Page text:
The Distinguished Research Award is given each year by the Faculty Research and Development Committee to a salient member of the faculty with a career of significant research. This year’s Distinguished Research Award was presented to physics professor Joseph Carson, whose work has focused on the direct imaging of extra solar planets. In recent years, he has worked as a lead researcher using awarded spaces on the Hubble telescope to take a number of direct images of planets beyond our own solar system. He has included undergraduates in his research, including last years’ exciting discovery of “Super Jupiter,” which has changed the way astronomers think about the relation of a sun’s mass to its related planet formation. Carson’s colleagues praise him as a scientist deeply committed both to his own research and to work in the larger community. 

The Distinguished Service Award recognizes the contributions of a colleague who, beyond their required duties, has a sustained career of serving the college community in an outstanding and distinguished manner. The 2014 recipient of this award, communication professor Lynn Cherry, has held so many positions at the College, it is difficult to keep track. She has been Associate Dean of Undergraduate Studies, Director of Undergraduate Academic Services, Chair of the Academic Planning, Assessment, and Curriculum committees, and chair of the Action Retention Team. For the past year, she has served as Faculty Marshall, Associate Chair of the Department of Communication, and Director of Undergraduate Studies. On top of all of that, she has somehow found time to teach, act as a faculty advisor for the debate team and chair of the College Community Coalition. Cherry’s dedication to the Charleston community seems unlimited at times, and for this reason, she has been named to receive the Distinguished Service Award.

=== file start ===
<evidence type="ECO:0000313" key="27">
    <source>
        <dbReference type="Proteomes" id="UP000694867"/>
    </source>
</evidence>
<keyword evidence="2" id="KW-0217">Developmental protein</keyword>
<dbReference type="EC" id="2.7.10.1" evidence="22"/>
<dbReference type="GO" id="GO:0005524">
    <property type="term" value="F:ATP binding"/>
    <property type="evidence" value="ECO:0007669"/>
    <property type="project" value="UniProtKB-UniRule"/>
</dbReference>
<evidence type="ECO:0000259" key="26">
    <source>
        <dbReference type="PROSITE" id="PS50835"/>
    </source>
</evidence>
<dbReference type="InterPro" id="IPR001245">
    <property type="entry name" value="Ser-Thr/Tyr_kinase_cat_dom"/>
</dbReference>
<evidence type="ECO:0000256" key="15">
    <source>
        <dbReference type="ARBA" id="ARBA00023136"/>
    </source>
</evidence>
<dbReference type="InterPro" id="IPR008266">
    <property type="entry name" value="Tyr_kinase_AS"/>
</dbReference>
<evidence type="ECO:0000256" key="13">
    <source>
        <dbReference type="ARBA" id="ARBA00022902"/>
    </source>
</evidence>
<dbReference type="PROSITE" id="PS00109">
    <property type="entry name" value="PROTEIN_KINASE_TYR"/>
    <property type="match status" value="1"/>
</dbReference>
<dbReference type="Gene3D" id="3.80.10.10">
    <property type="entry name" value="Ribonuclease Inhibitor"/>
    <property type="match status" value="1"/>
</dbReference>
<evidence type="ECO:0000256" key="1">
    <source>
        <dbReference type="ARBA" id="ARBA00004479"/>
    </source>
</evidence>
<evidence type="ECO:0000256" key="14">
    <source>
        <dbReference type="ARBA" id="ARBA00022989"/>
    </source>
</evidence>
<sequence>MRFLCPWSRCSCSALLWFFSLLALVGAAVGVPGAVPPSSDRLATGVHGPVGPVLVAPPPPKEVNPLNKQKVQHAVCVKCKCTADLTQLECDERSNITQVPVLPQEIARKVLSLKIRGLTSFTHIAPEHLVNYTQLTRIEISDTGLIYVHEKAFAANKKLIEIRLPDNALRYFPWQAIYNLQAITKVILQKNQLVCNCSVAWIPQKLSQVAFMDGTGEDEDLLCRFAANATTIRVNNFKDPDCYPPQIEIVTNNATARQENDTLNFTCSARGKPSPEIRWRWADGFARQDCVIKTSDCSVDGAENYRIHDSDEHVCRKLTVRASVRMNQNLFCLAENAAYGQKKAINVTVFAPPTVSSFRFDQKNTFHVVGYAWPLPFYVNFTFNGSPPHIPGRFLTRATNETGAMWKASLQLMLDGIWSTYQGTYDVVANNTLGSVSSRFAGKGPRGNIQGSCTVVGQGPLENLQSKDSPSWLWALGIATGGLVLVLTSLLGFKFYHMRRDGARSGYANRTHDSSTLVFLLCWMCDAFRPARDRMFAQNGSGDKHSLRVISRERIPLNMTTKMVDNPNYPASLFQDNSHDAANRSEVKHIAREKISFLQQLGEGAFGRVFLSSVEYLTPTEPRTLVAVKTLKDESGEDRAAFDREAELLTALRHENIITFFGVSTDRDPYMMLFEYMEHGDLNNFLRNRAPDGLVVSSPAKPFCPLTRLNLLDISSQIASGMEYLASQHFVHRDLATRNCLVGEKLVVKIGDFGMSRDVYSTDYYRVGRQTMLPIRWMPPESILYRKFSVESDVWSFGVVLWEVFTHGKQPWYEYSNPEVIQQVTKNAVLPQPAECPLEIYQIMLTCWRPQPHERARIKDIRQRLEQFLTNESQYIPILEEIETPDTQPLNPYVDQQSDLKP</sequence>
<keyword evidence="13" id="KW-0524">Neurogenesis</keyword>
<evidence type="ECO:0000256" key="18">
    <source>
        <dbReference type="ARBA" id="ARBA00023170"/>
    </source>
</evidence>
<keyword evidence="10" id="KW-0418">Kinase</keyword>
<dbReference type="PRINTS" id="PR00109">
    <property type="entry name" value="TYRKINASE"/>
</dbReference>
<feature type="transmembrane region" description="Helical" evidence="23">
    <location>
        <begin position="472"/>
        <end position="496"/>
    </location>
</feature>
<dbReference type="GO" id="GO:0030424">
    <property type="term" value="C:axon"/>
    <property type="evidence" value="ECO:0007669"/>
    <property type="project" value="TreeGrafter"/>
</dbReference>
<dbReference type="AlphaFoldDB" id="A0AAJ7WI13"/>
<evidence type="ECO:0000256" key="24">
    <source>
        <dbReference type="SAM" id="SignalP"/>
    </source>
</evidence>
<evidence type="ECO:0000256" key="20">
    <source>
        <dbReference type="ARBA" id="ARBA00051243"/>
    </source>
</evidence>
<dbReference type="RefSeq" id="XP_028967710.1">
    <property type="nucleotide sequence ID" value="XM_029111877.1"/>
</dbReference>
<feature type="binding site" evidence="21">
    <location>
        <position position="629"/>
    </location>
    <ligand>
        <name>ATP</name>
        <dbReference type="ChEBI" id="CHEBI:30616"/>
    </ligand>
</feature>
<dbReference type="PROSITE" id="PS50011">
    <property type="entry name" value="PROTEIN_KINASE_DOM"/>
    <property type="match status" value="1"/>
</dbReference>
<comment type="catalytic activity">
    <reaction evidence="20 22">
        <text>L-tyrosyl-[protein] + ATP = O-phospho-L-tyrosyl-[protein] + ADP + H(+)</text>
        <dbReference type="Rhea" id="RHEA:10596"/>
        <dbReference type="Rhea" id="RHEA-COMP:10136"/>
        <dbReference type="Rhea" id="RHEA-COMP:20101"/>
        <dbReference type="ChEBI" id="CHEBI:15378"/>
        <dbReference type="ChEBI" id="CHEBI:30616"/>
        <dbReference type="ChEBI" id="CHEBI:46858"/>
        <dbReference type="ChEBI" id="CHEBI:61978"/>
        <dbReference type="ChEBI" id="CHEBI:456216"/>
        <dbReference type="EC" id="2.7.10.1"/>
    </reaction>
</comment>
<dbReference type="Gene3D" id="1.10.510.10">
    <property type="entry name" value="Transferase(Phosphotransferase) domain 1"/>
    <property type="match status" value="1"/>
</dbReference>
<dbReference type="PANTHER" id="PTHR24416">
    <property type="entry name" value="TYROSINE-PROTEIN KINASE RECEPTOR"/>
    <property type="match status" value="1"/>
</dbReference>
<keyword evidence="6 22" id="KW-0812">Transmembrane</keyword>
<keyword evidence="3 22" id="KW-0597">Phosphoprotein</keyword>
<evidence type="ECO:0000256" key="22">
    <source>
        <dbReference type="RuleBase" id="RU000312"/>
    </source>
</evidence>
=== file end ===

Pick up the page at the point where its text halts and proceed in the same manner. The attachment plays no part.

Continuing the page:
The Distinguished Advising Award was established in 1994 to honor those faculty members who have demonstrated an exceptional dedication to students in the area of academic advising. Dee Dee Joyce from the Department of Sociology and Anthropology has demonstrated a sustained dedication to students within her department and across the College.  She has been a dedicated advisor, an advocate for struggling students, and a mentor for students majoring in anthropology and sociology. This is not the first time her efforts have been recognized. In 2007, she received the Dr. Conrad D. Festa Presidential Legacy Award for Advocacy.

The Distinguished Adjunct Faculty Teaching Award was established in 2014 to honor those adjunct faculty members who are outstanding among the College’s many exceptional teachers. Reba Parker, who teaches within the Department of Anthropology and Sociology, is the inaugural recipient of this award. She has served as an adjunct in this department for 15 years, during which time she has taught nearly 100 courses. Over the past five years, she has taught five classes per semester. Her aim in teaching is to inspire the next generation into action by applying their sociological knowledge. Her students praise her for teaching interesting and engaging classes. She strives to show students through empirical evidence and case studies that social change is possible, is happening, and with new innovative means, can be pursued by every student regardless of their major. She transforms the learning process by grounding her approach in practical application and introducing her students to the world beyond the College. She has published a number of scholarly chapters on the Sociology of Peace, and is the founder of the non-profit Charleston Peace One Day.